A Power Grab For San Diego Planners?

<p>A proposal to combine the planning and development services departments could give San Diego's planning director the power to plan for the long-term -- or perhaps lead to more political scandal.</p>
September 18, 2007, 5am PDT | Christian Madera | @cpmadera
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"William R. Anderson has had a lot to do since the middle of last year when he became San Diego's 10th planning director. At the top of the list is completing a new general plan to guide the city's development for the next generation.

But as of last month, he's wearing an unexpected second and bigger hat, temporarily at least, as the city's new land-use czar.

As part of Mayor Jerry Sanders' inner circle, Anderson now has the power to referee disputes between big-thinking planners and short-term-oriented building-permit processors, between doing the right thing or the most expedient thing.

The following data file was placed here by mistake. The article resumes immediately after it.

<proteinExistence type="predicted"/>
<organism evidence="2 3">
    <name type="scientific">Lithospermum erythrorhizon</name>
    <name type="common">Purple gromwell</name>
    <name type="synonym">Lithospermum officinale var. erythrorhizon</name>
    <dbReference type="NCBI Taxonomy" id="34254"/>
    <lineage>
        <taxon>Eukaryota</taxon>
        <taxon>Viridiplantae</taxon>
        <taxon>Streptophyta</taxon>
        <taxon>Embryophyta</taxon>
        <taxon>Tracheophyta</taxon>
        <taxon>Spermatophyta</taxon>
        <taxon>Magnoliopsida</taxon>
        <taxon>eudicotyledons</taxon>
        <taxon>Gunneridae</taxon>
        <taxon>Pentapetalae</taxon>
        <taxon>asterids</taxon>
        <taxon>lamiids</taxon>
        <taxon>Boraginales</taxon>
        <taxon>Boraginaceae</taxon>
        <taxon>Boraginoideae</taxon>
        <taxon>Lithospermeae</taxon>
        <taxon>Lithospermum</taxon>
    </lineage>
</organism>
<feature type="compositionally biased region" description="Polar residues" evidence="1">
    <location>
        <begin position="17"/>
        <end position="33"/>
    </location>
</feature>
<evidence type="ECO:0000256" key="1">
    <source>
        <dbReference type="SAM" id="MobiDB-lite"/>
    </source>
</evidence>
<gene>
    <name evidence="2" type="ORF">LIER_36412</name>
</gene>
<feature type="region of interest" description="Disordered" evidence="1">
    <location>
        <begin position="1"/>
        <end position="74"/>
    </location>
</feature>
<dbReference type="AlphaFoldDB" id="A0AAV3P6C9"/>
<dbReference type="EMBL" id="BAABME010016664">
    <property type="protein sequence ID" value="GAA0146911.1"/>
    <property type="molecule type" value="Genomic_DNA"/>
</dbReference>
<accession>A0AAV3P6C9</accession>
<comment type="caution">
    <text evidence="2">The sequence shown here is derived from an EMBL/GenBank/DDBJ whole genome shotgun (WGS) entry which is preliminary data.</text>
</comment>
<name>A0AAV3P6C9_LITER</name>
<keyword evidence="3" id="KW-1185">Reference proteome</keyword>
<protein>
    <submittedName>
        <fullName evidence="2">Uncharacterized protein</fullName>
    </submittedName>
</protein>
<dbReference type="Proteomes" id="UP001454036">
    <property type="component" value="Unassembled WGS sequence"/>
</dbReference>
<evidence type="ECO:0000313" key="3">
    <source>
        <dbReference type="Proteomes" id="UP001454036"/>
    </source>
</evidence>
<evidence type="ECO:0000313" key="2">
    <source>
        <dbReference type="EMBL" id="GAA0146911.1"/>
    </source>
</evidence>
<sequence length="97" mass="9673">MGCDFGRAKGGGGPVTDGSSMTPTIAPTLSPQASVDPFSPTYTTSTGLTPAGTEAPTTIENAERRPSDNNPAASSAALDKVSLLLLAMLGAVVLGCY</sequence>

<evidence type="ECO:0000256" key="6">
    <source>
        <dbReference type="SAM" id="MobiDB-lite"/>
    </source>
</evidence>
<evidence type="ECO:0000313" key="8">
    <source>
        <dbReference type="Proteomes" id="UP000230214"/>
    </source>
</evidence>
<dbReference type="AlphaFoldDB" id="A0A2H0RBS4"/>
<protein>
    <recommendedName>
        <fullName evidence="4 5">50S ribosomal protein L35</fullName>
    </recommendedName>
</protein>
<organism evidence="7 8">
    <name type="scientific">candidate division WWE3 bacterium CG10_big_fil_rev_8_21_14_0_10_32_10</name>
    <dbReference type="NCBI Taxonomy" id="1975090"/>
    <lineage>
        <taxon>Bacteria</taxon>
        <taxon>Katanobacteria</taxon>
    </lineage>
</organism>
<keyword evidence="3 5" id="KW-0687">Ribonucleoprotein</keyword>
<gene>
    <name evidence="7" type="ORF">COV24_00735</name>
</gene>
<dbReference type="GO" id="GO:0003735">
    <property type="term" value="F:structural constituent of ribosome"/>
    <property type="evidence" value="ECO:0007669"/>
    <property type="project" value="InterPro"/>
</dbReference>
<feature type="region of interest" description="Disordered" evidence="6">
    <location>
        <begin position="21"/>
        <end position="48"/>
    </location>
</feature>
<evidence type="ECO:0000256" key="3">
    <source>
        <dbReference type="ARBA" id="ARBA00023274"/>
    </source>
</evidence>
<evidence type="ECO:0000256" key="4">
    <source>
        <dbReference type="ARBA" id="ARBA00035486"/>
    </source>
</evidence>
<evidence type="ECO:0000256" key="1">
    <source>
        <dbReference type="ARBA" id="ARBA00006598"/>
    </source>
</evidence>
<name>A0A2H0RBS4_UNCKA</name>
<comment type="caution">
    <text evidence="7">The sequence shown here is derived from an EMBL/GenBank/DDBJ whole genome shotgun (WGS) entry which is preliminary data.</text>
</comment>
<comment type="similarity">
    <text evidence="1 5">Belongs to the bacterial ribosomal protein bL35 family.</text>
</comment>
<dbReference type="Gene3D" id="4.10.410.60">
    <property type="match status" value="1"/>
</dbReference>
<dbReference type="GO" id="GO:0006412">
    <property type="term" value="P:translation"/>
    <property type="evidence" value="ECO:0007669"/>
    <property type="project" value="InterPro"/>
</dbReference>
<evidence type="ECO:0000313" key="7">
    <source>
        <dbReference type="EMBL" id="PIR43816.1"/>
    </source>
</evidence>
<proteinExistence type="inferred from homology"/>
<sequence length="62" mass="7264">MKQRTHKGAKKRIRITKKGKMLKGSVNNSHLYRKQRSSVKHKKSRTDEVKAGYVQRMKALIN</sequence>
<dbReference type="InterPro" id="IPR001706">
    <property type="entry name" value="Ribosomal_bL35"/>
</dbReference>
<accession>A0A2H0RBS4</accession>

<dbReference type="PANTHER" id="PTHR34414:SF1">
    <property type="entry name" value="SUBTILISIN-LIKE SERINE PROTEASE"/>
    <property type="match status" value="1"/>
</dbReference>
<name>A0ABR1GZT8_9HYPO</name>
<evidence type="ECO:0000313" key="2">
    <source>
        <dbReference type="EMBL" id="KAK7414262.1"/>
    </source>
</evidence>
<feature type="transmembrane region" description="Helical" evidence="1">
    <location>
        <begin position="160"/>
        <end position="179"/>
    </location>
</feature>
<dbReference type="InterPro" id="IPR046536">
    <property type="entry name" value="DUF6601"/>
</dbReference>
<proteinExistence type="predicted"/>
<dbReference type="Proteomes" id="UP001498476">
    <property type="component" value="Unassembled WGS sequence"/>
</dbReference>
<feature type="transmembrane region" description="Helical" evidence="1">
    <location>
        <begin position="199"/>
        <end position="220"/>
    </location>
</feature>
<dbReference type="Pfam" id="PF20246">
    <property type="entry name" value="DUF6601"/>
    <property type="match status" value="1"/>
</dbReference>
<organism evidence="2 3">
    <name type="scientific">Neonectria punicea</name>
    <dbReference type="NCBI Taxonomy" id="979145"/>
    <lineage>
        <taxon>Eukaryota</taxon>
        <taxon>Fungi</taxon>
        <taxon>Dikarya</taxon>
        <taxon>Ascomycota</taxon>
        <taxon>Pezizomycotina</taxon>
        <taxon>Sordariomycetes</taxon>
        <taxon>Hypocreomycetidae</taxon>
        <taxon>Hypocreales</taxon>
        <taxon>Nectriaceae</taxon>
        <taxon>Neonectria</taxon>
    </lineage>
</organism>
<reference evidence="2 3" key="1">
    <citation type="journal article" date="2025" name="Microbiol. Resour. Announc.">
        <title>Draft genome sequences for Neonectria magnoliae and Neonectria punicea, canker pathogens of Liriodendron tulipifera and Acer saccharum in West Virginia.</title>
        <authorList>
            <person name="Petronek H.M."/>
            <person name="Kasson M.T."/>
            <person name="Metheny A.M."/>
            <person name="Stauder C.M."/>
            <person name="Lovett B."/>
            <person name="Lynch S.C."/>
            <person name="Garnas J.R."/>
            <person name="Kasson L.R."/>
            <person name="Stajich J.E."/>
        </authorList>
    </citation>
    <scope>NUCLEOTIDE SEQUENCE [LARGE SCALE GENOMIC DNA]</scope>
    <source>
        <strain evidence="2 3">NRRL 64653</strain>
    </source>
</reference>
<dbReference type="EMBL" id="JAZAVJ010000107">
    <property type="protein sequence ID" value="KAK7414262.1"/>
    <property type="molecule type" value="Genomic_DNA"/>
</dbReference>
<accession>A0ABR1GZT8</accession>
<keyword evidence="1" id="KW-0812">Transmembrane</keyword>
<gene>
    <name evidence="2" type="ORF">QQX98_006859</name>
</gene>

It's a job he inherited from his former boss, Jim Waring, who lured him out of the private sector in June 2006.

Ironically, Waring's departure catapulted Anderson into a position city planners have been pining for since the 1950s – a bureaucratic power base to put vision into place through regulations and action.

"In some respects, planning has been elevated to its highest level in my memory," Anderson said. "I think from the mayor's perspective, it illustrates the importance he places on planning.""

"In this never-ending story, the recommendation under consideration is to merge the Planning and Community Investment Department, which oversees planning, redevelopment and economic development, with the city's Development Services Department, which handles building permits, to achieve consistency and clear communication.

Anderson oversees those departments, as well as real estate assets, redevelopment, economic development and housing. The current city budget says the entire group of departments includes 764 positions and a combined budget of $130.5 million.

Close up, it appears to be a boring debate over an organizational chart. But from afar, the idea poses the ultimate question for San Diego: Who's in charge and whose priorities are paramount?"

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Published on Monday, September 17, 2007 in San Diego Union Tribune
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